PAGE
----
The author re-examines the complete-works manuscripts of Machaut and the question of his role in their production, in light of recent art-historical and philological studies. The discussion proceeds in chronological order, and offers new details about each of the extant complete-works manuscripts, as well as about a few of the lost manuscripts. In addition, a new complete-works manuscript at the National Library of Wales is identified. The study charts Machaut's evolving view of manuscript organization, and speculates on the shape of Machaut's exemplar material and its effect on manuscript organization and the transmission of the works. The original index of manuscript A is found to be a document of primary importance that establishes a new departure in the organization of Machaut's manuscripts, prescribing an order to be followed by the scribe as the manuscript itself was copied. Finally, an examination of the transmission of the motet "Qui es promesses/Ha Fortune/Et non est" provides us with a caveat: even a tradition of music as rich as Machaut's could become corrupted at a very early point, working against Machaut's best efforts to insure the accurate transmission of his works.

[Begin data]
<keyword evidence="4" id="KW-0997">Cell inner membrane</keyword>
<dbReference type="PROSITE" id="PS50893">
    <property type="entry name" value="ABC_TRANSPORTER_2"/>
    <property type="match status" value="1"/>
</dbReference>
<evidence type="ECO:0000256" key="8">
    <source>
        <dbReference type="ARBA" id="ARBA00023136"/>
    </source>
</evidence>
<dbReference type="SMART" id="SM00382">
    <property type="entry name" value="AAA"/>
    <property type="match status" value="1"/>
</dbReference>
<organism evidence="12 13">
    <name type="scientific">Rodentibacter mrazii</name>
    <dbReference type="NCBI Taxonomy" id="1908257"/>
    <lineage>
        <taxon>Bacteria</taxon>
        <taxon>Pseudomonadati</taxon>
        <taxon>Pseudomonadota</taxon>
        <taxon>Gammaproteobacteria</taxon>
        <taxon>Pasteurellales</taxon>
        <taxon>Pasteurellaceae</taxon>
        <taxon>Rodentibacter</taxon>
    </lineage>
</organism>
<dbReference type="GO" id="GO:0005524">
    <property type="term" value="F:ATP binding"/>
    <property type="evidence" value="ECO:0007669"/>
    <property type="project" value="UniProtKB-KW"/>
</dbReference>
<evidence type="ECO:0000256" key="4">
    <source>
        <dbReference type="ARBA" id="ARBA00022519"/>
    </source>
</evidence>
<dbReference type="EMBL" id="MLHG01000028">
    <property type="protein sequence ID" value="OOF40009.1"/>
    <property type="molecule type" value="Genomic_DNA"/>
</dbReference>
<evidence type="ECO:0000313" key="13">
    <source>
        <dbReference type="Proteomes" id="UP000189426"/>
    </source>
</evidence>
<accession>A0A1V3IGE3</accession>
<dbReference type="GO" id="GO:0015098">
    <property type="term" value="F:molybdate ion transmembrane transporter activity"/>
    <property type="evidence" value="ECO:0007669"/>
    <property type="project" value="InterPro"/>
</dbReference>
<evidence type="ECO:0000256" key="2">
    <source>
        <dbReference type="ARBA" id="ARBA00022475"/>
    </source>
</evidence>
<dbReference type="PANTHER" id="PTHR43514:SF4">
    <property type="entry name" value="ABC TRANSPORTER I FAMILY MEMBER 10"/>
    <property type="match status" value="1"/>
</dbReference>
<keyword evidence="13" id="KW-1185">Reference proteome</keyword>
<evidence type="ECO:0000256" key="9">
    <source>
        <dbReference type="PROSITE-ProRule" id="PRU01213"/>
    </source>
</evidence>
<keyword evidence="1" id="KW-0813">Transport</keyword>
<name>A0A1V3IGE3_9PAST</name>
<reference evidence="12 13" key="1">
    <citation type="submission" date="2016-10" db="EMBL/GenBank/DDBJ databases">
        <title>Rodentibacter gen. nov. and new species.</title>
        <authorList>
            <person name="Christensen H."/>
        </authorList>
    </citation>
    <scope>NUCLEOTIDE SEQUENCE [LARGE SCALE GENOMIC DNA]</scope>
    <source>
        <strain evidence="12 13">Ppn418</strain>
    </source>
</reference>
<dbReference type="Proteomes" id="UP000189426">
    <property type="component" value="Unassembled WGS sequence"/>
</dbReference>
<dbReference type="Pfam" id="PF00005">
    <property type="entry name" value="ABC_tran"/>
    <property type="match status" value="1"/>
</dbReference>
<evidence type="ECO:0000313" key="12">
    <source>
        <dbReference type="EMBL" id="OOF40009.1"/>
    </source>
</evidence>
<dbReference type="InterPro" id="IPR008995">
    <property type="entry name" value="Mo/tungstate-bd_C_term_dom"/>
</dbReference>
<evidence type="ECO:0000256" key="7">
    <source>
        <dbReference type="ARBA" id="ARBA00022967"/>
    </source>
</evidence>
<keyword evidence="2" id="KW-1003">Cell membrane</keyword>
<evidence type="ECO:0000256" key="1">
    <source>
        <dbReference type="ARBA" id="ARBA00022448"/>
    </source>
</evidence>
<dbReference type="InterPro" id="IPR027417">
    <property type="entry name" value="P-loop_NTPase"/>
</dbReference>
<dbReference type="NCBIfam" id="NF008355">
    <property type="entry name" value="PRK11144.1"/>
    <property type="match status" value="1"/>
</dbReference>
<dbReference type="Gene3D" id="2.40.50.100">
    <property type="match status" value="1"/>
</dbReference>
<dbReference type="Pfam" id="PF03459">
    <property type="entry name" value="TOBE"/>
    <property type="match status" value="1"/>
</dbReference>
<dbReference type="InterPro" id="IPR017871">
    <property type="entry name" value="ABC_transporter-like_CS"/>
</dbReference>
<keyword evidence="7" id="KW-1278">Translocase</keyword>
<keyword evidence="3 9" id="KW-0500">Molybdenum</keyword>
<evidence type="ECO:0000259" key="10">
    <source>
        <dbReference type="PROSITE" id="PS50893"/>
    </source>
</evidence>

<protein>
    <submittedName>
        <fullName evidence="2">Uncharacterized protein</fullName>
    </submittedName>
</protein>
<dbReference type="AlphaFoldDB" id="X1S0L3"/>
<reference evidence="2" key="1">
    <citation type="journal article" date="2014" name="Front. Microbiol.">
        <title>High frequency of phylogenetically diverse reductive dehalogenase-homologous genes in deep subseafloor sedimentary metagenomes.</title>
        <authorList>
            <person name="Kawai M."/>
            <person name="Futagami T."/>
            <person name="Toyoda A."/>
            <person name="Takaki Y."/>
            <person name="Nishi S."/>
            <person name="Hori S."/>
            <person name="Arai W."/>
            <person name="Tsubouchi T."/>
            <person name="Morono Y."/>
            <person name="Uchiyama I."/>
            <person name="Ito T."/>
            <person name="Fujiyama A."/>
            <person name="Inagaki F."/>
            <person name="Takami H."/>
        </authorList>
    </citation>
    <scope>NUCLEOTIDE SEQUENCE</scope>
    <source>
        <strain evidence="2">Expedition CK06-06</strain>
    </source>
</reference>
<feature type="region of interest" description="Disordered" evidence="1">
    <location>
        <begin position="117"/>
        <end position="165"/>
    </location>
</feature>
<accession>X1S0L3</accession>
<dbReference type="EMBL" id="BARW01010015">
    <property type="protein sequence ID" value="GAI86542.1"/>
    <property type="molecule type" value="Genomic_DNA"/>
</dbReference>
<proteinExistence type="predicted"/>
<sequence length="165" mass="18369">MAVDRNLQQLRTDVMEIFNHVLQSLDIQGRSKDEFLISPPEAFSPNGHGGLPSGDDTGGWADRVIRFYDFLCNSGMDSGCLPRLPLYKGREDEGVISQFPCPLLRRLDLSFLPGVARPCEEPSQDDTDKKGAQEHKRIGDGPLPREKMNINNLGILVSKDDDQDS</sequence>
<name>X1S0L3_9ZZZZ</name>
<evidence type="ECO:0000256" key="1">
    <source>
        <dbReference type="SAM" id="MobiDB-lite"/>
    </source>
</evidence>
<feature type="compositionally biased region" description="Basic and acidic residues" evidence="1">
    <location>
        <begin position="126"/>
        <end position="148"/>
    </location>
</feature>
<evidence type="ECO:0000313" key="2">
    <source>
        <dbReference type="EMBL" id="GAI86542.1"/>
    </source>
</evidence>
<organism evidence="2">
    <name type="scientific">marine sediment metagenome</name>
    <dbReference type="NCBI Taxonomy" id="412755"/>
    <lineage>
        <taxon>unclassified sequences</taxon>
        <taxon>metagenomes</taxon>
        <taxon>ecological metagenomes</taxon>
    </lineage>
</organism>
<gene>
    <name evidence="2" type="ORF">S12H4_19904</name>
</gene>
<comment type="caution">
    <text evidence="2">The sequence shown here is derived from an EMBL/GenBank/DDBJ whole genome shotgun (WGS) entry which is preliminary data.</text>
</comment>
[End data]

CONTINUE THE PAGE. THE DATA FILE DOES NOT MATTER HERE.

- Copyright 1989 The American Musicological Society, Inc.